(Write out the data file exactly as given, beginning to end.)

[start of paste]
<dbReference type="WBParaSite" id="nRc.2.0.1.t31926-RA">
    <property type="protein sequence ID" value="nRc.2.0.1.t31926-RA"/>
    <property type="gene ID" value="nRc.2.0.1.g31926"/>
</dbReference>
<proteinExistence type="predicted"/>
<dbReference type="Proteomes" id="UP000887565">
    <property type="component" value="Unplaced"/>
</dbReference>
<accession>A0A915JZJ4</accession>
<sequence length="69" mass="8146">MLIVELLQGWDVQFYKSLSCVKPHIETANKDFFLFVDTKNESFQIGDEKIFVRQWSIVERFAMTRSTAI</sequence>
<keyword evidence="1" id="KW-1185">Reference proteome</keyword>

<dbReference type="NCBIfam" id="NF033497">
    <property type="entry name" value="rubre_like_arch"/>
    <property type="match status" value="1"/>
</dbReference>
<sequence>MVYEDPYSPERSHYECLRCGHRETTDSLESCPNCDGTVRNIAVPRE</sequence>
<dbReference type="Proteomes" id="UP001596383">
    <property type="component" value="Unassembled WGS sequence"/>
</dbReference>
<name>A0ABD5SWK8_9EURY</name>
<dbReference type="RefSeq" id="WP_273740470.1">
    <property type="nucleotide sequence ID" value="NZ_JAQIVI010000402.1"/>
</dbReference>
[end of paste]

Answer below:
<dbReference type="WBParaSite" id="nRc.2.0.1.t31926-RA">
    <property type="protein sequence ID" value="nRc.2.0.1.t31926-RA"/>
    <property type="gene ID" value="nRc.2.0.1.g31926"/>
</dbReference>
<proteinExistence type="predicted"/>
<dbReference type="Proteomes" id="UP000887565">
    <property type="component" value="Unplaced"/>
</dbReference>
<accession>A0A915JZJ4</accession>
<sequence length="69" mass="8146">MLIVELLQGWDVQFYKSLSCVKPHIETANKDFFLFVDTKNESFQIGDEKIFVRQWSIVERFAMTRSTAI</sequence>
<keyword evidence="1" id="KW-1185">Reference proteome</keyword>

<dbReference type="NCBIfam" id="NF033497">
    <property type="entry name" value="rubre_like_arch"/>
    <property type="match status" value="1"/>
</dbReference>
<sequence>MVYEDPYSPERSHYECLRCGHRETTDSLESCPNCDGTVRNIAVPRE</sequence>
<dbReference type="Proteomes" id="UP001596383">
    <property type="component" value="Unassembled WGS sequence"/>
</dbReference>
<name>A0ABD5SWK8_9EURY</name>
<dbReference type="RefSeq" id="WP_273740470.1">
    <property type="nucleotide sequence ID" value="NZ_JAQIVI010000402.1"/>
</dbReference>